Beth and her husband Adam adopted brother and sister Ewan and Lilly in 2011 who at the time were aged just six and three and a half. Six years later, the couple decided to do it all again when they adopted three-year-old Sophie, a little girl Beth instantly fell in love with at an adoption activity day she was helping at through work!
Adding to the family
Now that the family have two teenagers and a seven-year-old, we thought it was the perfect time to ask them about their own experiences of adoption. In this article we look at their thoughts on adopting siblings and some of their contact arrangements with birth family.
Beth said: “Throughout both of our careers we have worked with struggling families within roles which look at youth offending, safeguarding and family support. When we decided to look into adoption, we were not only keen to grow our own family, but a big motivator for us was a desire to help a child or children in need. Our eldest child (Adam’s now adult daughter from his first marriage) was delighted to support our decision to adopt and relishes being the “big sister” to all three of our adopted children.
“Whilst the idea of adopting a baby was lovely, because of our jobs, we were acutely aware of the harder to place children which include those over five, sibling groups and children with disabilities. We just knew that adopting one of these groups was right for us as a family.”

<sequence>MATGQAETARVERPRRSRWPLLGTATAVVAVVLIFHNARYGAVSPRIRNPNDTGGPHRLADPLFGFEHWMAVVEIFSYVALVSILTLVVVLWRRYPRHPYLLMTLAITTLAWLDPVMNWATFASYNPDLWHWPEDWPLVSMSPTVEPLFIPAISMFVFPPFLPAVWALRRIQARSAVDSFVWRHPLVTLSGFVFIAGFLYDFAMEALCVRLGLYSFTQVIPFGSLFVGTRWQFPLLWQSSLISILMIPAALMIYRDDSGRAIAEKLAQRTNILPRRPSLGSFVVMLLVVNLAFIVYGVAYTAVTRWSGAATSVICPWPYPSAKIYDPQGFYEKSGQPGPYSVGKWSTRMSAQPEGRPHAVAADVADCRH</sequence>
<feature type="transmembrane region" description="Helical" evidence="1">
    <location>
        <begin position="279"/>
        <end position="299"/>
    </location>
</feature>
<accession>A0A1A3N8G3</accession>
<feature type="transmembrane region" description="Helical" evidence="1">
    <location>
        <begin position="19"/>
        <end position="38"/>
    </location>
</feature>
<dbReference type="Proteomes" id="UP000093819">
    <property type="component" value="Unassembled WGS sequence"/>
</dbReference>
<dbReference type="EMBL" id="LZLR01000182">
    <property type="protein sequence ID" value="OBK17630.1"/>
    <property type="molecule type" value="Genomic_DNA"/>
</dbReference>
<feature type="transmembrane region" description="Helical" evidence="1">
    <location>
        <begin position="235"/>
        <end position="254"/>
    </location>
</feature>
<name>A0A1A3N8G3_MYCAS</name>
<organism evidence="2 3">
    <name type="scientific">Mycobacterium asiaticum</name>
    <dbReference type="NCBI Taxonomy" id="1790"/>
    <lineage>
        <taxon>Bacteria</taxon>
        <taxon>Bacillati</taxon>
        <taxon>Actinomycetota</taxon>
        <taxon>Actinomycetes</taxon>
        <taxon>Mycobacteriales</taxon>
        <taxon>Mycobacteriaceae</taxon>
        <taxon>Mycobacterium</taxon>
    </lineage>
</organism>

Adam had a daughter from a previous relationship and the couple set their sights on adopting a group of brothers and sisters. Originally, they were keen to offer a home to a group of three.
“We originally wanted a sibling group of three, but I was 42 and my husband was 58 when we started our application, and we were conscious that with groups of three children there’s likely to be an older child who may have significant behavioural difficulties. After weighing it up alongside our social worker, we decided that a group of two was better for us. At the time many local authorities were looking to place a lot of sibling groups of two through adoption, so we knew we would be the right fit for one of these groups of children.” Added Beth.
It is notoriously tougher to place sibling groups through adoption – they on average wait 36% longer to be adopted than single children, but for Beth and Adam they had no negative concerns about providing a home for siblings.
The couple were keen to understand what contact arrangements with birth family might look like, with Beth adding: “It’s important to remember that contact isn’t just about birth mum and dad, and arrangements are often agreed for brothers and sisters too. From the start of the matching process, we knew our son and daughter had brothers and sisters who had already been removed from birth family. We were keen to understand what contact arrangements with them might look like.